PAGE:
| Quote #4
'How good to eat!'
The gipsies and Orlando live their lives by fundamentally different philosophies.
| Quote #5
Slowly, she began to feel that there was some difference between her and the gipsies which made her hesitate sometimes to marry and settle down among them for ever. At first she tried to account for it by saying that she came of an ancient and civilized race, whereas these gipsies were an ignorant people, not much better than savages. […] Then she was seized with a shame that she had never felt before. It was clear that Rustum and the other gipsies thought a descent of four or five hundred years only the meanest possible. Their own families went back at least two or three thousand years. (3.52)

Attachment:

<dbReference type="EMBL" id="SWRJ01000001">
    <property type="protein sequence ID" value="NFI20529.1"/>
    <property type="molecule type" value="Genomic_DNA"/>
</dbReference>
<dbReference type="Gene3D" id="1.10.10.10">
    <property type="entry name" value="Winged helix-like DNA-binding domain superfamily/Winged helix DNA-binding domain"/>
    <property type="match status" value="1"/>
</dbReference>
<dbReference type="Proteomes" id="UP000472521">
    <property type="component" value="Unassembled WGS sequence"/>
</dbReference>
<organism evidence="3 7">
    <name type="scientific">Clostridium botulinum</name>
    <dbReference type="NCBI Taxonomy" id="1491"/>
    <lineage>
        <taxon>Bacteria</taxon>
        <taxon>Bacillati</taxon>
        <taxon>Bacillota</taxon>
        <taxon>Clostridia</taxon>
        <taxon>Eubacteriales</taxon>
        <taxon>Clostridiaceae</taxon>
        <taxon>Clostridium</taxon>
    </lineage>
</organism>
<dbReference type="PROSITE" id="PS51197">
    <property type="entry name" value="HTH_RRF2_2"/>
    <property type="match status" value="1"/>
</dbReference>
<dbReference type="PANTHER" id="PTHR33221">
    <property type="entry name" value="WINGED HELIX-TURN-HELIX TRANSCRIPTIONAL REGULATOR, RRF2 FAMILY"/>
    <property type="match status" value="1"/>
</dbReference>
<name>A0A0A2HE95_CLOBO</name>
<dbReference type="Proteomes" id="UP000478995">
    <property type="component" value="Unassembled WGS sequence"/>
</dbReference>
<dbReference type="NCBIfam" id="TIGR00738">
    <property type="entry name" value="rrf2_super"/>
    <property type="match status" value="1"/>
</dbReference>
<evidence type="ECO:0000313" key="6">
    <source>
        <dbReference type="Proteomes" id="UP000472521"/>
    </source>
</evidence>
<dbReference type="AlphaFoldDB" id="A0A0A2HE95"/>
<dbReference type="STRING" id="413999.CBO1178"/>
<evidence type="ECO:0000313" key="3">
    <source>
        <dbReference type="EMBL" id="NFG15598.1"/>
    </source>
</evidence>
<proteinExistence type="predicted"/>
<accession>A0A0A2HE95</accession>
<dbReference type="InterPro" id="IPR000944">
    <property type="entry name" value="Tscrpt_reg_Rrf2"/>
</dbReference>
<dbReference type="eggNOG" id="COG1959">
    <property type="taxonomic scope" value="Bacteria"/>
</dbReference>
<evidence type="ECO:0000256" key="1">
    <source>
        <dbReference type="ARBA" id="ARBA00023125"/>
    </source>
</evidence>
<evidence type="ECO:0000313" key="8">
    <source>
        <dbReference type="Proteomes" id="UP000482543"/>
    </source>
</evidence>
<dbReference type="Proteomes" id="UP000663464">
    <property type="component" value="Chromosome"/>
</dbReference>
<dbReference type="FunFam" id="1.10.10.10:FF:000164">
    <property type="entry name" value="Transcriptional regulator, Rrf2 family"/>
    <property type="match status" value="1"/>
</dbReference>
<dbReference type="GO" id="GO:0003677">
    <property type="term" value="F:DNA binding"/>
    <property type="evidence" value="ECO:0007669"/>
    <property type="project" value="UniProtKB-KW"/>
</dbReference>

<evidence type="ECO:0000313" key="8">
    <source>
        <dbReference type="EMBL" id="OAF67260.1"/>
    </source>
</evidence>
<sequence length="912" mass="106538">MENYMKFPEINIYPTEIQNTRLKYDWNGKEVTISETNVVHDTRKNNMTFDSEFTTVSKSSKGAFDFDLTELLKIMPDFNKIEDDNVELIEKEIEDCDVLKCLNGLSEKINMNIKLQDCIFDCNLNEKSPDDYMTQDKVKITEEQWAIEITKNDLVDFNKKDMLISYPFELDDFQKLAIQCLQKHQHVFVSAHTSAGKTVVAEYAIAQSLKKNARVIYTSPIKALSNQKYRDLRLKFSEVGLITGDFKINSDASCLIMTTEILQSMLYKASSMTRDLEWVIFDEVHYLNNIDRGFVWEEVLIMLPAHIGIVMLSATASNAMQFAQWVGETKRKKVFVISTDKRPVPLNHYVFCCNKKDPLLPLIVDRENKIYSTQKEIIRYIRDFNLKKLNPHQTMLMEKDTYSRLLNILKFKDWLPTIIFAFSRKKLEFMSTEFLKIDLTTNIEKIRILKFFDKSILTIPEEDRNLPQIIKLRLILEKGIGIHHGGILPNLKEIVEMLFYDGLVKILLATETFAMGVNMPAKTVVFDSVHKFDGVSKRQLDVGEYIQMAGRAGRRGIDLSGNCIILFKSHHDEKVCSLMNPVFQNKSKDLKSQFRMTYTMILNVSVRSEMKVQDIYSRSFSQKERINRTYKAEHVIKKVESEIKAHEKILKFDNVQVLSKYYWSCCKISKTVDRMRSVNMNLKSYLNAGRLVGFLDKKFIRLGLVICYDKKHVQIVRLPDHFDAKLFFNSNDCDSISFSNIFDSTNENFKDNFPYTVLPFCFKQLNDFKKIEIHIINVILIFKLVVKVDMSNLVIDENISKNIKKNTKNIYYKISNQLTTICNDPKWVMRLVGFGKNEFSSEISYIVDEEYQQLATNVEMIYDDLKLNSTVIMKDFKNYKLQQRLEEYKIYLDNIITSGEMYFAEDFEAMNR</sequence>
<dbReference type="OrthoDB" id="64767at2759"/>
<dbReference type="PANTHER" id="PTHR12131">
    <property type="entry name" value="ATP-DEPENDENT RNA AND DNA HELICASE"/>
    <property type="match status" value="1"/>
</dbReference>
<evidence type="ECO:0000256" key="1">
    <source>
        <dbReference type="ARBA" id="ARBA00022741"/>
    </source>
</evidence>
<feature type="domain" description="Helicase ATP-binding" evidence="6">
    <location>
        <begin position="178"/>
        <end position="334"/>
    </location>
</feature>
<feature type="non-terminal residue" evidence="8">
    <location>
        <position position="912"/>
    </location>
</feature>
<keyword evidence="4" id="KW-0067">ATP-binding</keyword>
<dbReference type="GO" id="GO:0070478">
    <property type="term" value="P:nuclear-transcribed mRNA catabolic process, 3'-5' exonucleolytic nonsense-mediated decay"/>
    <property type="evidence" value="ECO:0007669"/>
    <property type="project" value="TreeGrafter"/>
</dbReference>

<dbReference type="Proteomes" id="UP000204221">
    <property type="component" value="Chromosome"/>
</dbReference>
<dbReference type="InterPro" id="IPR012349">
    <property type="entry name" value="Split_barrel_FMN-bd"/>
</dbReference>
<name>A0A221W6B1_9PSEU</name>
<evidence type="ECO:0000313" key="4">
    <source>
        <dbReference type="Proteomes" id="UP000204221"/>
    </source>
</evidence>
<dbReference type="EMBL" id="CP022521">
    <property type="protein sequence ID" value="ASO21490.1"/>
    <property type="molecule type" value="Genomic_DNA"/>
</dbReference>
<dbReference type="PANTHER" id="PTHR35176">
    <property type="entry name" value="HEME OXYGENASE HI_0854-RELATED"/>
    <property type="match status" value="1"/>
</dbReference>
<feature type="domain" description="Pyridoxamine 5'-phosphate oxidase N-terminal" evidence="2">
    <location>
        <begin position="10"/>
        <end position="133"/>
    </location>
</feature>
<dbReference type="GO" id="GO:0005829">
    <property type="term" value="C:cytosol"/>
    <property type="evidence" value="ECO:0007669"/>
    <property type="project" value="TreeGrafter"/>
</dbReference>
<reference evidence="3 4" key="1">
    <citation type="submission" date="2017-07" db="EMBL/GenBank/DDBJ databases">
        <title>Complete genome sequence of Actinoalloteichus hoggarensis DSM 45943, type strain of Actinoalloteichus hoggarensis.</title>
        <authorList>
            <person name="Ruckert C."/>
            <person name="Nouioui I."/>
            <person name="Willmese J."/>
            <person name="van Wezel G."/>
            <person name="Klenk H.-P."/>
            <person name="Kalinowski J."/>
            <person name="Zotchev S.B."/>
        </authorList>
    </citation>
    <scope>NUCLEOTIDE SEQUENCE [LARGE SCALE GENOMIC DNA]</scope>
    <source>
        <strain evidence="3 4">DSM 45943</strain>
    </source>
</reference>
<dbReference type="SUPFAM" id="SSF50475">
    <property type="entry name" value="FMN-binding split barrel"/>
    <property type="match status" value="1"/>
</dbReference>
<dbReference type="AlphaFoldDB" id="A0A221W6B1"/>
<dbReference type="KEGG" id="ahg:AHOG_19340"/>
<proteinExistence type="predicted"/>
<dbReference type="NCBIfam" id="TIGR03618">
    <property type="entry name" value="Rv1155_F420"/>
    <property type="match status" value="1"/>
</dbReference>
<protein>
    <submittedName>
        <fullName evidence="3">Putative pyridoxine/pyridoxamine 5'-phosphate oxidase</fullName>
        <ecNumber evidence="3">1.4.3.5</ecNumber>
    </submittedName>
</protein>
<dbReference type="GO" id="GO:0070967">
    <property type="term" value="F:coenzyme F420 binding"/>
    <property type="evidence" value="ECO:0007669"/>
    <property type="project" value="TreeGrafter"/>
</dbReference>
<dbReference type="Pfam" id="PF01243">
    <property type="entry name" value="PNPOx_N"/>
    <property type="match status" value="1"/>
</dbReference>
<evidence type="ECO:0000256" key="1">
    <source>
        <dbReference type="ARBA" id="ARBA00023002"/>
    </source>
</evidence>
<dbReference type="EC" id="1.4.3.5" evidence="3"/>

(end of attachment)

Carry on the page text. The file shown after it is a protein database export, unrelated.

In addition to living their lives by fundamentally different philosophies, Orlando and the gipsies have no problem judging each other for their outlooks on life.
| Quote #6
Then, some strange ecstasy came over her […] 'I have found my mate,' she murmured. 'It is the moor. I am nature's bride,' she whispered, giving herself in rapture to the cold embraces of the grass as she lay folded in her cloak in the hollow by the pool. […] Ah!' she sighed, pressing her head luxuriously on its spongy pillow, 'I have sought happiness through many ages and not found it; fame and missed it; love and not known it; life--and behold, death is better. […]
Orlando is ready to give herself up to nature – i.e., ready for death, when Shelmerdine finds her. Viewed this way, Shel is Orlando’s savior.